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Alopecurus saccatus
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Pacific Foxtail
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Alopecurus saccatus
  

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About Pacific Foxtail (Alopecurus saccatus) Alopecurus saccatus is a species of grass known by the common name Pacific foxtail, or Pacific meadow foxtail. It is native the west coast of the United States from Washington to California, where it grows in moist areas at low elevations. Alopecurus saccatus is an annual bunchgrass, forming tufts of stout, erect stems up to about 45 centimeters in maximum height. Leaves are up to 12 or 13 centimeters long. The inflorescence is a dense panicle up to 6 or 7 centimeters long which blooms in yellow to reddish brown anthers.
Plant Description
Plant Type
Grasses

Max. Height
1.5 ft (0.46 m)

Flower Color
Yellow, Red, Brown

Native Status
Native

Natural Setting
Elevation ?
7' - 6201'

Annual Precip. ?
7.5" - 65.5"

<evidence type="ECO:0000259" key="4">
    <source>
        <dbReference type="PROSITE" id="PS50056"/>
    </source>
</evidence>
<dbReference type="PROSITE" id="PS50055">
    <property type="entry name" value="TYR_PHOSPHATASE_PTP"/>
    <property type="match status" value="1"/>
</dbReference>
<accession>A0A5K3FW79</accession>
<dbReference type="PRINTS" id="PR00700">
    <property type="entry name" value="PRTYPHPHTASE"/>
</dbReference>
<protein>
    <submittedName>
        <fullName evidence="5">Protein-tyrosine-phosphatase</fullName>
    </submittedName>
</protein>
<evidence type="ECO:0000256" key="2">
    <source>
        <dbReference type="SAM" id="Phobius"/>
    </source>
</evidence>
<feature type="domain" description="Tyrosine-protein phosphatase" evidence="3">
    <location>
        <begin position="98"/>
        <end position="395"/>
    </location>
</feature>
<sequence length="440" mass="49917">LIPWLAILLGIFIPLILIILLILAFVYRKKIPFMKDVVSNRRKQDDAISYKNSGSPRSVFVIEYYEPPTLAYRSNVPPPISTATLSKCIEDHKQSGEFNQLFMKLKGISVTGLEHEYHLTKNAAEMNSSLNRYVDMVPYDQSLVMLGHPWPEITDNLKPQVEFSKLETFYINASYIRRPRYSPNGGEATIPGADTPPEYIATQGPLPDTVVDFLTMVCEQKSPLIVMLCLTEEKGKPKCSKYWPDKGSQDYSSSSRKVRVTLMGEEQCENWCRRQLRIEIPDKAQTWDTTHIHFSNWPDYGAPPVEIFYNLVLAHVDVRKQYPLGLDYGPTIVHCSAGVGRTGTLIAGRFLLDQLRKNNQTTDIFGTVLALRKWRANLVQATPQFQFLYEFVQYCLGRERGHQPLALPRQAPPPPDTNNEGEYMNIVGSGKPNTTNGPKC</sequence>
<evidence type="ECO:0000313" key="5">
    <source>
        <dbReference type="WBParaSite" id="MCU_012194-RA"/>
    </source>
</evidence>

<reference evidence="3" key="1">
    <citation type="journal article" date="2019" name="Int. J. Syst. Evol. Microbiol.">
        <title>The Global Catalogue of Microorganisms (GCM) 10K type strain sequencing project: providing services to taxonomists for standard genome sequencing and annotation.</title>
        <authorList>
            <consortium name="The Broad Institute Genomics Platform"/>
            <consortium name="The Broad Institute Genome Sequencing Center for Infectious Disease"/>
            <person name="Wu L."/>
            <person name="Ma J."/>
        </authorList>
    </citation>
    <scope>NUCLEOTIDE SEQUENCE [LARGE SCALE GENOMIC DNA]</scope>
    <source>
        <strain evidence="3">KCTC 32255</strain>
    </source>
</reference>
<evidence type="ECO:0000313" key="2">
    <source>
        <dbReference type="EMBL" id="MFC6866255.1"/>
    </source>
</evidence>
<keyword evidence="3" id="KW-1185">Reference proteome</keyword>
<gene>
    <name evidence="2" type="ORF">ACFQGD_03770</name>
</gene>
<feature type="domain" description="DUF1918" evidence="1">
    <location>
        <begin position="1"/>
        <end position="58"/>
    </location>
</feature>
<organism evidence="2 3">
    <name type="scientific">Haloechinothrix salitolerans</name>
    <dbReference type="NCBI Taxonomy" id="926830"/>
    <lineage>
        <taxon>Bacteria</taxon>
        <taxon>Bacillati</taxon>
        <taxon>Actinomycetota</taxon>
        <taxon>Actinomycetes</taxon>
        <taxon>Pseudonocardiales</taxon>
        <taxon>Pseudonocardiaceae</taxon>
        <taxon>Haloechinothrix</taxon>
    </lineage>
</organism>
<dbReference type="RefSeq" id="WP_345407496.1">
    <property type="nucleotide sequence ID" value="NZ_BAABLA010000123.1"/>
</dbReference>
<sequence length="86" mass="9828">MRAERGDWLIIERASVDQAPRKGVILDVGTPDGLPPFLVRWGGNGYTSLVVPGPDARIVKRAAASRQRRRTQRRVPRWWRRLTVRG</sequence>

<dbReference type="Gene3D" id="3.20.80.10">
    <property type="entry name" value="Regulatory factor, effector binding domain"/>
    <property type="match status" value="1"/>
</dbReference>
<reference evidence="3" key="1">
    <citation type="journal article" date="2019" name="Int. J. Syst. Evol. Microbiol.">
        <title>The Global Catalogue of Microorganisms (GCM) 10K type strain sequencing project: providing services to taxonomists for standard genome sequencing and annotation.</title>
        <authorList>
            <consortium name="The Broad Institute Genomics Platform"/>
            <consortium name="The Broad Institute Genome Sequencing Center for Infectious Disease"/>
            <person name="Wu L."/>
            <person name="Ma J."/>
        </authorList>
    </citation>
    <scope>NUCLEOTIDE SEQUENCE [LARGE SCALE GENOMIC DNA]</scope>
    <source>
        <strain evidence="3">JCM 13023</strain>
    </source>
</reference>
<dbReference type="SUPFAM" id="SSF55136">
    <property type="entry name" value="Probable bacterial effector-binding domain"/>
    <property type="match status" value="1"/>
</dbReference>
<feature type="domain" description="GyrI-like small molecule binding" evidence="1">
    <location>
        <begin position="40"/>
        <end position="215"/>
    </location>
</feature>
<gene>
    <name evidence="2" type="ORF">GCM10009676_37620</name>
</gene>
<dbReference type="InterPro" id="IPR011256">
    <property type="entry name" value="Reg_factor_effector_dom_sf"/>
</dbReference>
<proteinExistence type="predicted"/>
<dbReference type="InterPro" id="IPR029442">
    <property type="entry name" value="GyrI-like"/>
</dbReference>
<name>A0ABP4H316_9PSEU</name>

Summer Precip. ?
0.16" - 1.84"

Coldest Month ?
31.1° F - 55.4° F

Hottest Month ?
59.3° F - 80.8° F

Humidity ?
0.09 vpd - 29.09 vpd

Landscaping Information
Nursery Availability
Never or Almost Never Available

Other Names
Common Names
Pacific Meadow Foxtail


Sources include: Wikipedia. All text shown in the "About" section of these pages is available under the Creative Commons Attribution-ShareAlike License. Plant observation data provided by the participants of the California Consortia of Herbaria, Sunset information provided by Jepson Flora Project. Propogation from seed information provided by the Santa Barbara Botanical Garden from "Seed Propagation of Native California Plants" by Dara E. Emery. Sources of plant photos include CalPhotos, Wikimedia Commons, and independent plant photographers who have agreed to share their images with Calscape. Other general sources of information include Calflora, CNPS Manual of Vegetation Online, Jepson Flora Project, Las Pilitas, Theodore Payne, Tree of Life, The Xerces Society, and information provided by CNPS volunteer editors, with special thanks to Don Rideout. Climate data used in creation of plant range maps is from PRISM Climate Group, Oregon State University, using 30 year (1981-2010) annual "normals" at an 800 meter spatial resolution.

Links:   Jepson eFlora Taxon Page  CalPhotos  Wikipedia  Calflora

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